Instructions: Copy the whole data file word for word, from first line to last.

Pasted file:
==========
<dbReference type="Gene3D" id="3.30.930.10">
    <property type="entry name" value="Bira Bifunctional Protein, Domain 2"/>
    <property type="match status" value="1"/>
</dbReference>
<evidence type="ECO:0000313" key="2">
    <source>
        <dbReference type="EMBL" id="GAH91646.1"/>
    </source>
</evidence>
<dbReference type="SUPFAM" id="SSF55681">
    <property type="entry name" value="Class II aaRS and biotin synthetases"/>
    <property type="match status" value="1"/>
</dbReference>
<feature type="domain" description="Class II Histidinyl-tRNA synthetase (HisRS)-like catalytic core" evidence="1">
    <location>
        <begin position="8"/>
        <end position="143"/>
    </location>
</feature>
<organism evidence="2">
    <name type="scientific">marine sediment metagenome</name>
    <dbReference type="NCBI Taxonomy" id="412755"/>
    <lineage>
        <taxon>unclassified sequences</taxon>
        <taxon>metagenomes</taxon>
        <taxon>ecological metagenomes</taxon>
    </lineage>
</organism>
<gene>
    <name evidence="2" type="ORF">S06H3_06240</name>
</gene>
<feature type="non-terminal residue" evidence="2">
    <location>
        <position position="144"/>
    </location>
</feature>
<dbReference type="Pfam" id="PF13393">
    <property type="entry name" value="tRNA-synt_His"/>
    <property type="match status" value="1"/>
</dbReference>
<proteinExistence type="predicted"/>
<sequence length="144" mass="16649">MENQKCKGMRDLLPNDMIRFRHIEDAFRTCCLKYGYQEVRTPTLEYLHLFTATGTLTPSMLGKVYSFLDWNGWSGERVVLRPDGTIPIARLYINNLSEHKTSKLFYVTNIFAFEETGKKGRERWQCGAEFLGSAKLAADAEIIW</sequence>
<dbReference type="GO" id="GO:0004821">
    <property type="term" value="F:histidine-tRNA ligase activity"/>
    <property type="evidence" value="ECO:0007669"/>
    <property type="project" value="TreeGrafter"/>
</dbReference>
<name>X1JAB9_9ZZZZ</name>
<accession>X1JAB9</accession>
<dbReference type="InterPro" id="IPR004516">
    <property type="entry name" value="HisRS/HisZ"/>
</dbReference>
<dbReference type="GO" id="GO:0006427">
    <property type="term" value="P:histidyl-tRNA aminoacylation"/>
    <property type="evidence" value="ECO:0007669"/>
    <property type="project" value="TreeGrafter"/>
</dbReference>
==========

<dbReference type="Gene3D" id="3.30.930.10">
    <property type="entry name" value="Bira Bifunctional Protein, Domain 2"/>
    <property type="match status" value="1"/>
</dbReference>
<evidence type="ECO:0000313" key="2">
    <source>
        <dbReference type="EMBL" id="GAH91646.1"/>
    </source>
</evidence>
<dbReference type="SUPFAM" id="SSF55681">
    <property type="entry name" value="Class II aaRS and biotin synthetases"/>
    <property type="match status" value="1"/>
</dbReference>
<feature type="domain" description="Class II Histidinyl-tRNA synthetase (HisRS)-like catalytic core" evidence="1">
    <location>
        <begin position="8"/>
        <end position="143"/>
    </location>
</feature>
<organism evidence="2">
    <name type="scientific">marine sediment metagenome</name>
    <dbReference type="NCBI Taxonomy" id="412755"/>
    <lineage>
        <taxon>unclassified sequences</taxon>
        <taxon>metagenomes</taxon>
        <taxon>ecological metagenomes</taxon>
    </lineage>
</organism>
<gene>
    <name evidence="2" type="ORF">S06H3_06240</name>
</gene>
<feature type="non-terminal residue" evidence="2">
    <location>
        <position position="144"/>
    </location>
</feature>
<dbReference type="Pfam" id="PF13393">
    <property type="entry name" value="tRNA-synt_His"/>
    <property type="match status" value="1"/>
</dbReference>
<proteinExistence type="predicted"/>
<sequence length="144" mass="16649">MENQKCKGMRDLLPNDMIRFRHIEDAFRTCCLKYGYQEVRTPTLEYLHLFTATGTLTPSMLGKVYSFLDWNGWSGERVVLRPDGTIPIARLYINNLSEHKTSKLFYVTNIFAFEETGKKGRERWQCGAEFLGSAKLAADAEIIW</sequence>
<dbReference type="GO" id="GO:0004821">
    <property type="term" value="F:histidine-tRNA ligase activity"/>
    <property type="evidence" value="ECO:0007669"/>
    <property type="project" value="TreeGrafter"/>
</dbReference>
<name>X1JAB9_9ZZZZ</name>
<accession>X1JAB9</accession>
<dbReference type="InterPro" id="IPR004516">
    <property type="entry name" value="HisRS/HisZ"/>
</dbReference>
<dbReference type="GO" id="GO:0006427">
    <property type="term" value="P:histidyl-tRNA aminoacylation"/>
    <property type="evidence" value="ECO:0007669"/>
    <property type="project" value="TreeGrafter"/>
</dbReference>